“Also, Webasto installs cryptography on its batteries, so on the off-chance someone tries to steal the packs, they can’t be used by anyone else, it’s a closed comms system.”
The inverter and motor are mounted closely together on the rear axle, as would be expected in a heavy-duty rear-drive vehicle and powertrain, with a single-speed transmission and a 12.55:1 reduction ratio. That, combined with the programming of the inverter’s ECU, limits the ecarry to a safe top speed of 80 kph.
The motor is a permanent magnet machine operating on a nominal 350 V input, which outputs up to 90 kW at peak power, up to 380 Nm of torque and 60 kW of power during normal operation. The inverter is designed for a peak power supply of 400 V and matches the nominal rating of the motor at 60 kW.
“We’ve also chosen a motor built around a hairpin stator, as we feel that will maximise the torque density,” Aretino says. “All the curves for power, torque and speed are set in-house through our control algorithms, and we invested a lot of time and money into setting those performance dynamics correctly.
“Doing that was important, because the ecarry’s weight and inertia change hugely between being empty and fully loaded, so we had to build our own control strategy for the sake of features such as stable regeneration and driver comfort – sanitation workers hate feeling a ‘punch’ in the stomach when releasing the brake pedal.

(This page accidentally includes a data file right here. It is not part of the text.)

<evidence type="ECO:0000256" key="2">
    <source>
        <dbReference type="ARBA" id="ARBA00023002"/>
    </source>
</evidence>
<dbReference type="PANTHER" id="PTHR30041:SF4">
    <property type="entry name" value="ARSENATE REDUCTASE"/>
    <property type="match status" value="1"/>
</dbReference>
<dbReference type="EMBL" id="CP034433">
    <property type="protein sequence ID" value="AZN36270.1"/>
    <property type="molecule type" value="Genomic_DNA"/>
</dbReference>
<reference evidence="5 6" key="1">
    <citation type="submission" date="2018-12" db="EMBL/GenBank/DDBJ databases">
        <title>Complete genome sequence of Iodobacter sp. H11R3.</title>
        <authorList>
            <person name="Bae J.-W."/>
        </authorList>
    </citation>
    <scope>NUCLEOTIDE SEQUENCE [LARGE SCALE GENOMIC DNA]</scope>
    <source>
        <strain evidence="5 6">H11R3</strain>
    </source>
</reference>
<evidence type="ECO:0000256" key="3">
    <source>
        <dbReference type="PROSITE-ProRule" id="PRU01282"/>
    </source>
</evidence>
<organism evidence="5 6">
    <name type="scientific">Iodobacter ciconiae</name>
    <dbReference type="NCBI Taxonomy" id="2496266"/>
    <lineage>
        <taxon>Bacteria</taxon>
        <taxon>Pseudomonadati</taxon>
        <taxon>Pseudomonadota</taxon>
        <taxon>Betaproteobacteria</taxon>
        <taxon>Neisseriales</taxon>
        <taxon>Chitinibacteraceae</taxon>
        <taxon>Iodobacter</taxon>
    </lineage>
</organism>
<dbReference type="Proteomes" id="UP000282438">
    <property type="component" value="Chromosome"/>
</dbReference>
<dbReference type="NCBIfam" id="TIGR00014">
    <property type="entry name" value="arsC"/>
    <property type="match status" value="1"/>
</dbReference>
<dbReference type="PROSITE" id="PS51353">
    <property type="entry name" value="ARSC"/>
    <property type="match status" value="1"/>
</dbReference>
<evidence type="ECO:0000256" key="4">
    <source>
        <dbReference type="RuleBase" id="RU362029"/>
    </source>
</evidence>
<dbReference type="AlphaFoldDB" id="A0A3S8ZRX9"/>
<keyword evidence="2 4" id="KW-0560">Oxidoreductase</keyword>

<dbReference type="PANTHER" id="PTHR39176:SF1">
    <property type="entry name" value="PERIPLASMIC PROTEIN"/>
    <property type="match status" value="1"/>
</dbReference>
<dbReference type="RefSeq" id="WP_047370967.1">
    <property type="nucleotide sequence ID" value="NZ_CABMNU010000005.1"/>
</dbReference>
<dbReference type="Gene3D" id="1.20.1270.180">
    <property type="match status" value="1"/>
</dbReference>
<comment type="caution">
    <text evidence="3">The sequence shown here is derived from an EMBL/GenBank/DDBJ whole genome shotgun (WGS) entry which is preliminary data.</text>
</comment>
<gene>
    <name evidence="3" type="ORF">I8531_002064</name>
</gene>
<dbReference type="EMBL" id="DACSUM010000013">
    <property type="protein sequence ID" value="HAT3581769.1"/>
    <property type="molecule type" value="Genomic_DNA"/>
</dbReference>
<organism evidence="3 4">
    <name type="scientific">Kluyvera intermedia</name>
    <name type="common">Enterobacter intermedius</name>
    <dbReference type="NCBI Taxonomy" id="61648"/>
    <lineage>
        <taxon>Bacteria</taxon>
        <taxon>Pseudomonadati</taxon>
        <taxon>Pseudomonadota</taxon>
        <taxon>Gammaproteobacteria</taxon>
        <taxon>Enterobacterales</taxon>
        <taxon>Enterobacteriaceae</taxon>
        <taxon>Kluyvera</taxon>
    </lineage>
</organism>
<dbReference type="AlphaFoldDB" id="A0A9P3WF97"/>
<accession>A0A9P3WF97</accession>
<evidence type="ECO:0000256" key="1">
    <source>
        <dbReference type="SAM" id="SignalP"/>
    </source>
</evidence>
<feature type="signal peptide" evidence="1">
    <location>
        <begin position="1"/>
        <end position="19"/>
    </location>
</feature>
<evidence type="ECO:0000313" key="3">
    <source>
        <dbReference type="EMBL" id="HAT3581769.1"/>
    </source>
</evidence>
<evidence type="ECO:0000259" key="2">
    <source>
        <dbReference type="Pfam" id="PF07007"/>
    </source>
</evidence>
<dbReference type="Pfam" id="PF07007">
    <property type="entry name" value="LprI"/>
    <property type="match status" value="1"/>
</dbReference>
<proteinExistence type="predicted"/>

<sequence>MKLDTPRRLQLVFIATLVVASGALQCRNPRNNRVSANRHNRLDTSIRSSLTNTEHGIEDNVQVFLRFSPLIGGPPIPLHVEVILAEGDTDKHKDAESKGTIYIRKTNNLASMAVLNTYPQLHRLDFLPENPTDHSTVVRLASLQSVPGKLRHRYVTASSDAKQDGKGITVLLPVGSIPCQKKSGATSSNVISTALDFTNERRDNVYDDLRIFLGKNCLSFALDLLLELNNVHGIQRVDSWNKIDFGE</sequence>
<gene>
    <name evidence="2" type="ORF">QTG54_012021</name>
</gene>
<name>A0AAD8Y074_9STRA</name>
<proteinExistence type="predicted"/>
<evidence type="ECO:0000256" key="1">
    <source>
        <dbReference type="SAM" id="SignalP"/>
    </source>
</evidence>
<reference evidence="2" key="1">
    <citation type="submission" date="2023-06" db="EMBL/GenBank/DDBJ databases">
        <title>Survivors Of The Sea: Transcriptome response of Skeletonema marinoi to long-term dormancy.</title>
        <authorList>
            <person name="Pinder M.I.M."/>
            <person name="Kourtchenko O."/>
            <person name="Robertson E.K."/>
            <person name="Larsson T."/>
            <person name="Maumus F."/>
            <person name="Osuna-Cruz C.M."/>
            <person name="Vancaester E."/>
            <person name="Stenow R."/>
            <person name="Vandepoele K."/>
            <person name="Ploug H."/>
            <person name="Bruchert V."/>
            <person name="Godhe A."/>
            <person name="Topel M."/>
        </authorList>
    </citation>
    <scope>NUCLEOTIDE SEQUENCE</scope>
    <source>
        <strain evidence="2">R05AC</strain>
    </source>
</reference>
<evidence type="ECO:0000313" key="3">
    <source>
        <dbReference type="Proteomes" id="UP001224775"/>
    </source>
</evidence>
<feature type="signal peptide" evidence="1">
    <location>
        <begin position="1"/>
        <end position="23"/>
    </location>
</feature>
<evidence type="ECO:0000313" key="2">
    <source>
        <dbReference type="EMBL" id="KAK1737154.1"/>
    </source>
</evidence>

“Our algorithms for the inverter and motor guarantee smooth motion with the same acceleration and deceleration regardless of the speed, payload, and incline or decline the end-user is driving on.”
Aretino adds that the regenerative braking enables up to 25-26 kW of power to be generated through the ecarry’s powertrain (typically sustained when on a downward slope). The motor control algorithm also includes vector control functionality for locking in the rotor angle, enabling functions such as hill-holding along with the desired precision of torque and rpm targeting for smooth driving and transients.
In addition to this recouping of battery energy, Green-G aims to provide as many charging options as possible, to ensure the ecarry’s batteries can be replenished from effectively any AC source, as available charge points are still few and far between in many places.
The standard issue 7.2 kW monophase OBC was chosen to suit the widespread 32 A outlets available across Italy’s industrial and commercial centres. Practically any industrial connection, down to the very lowest power inputs from homes, is compatible with the ecarry.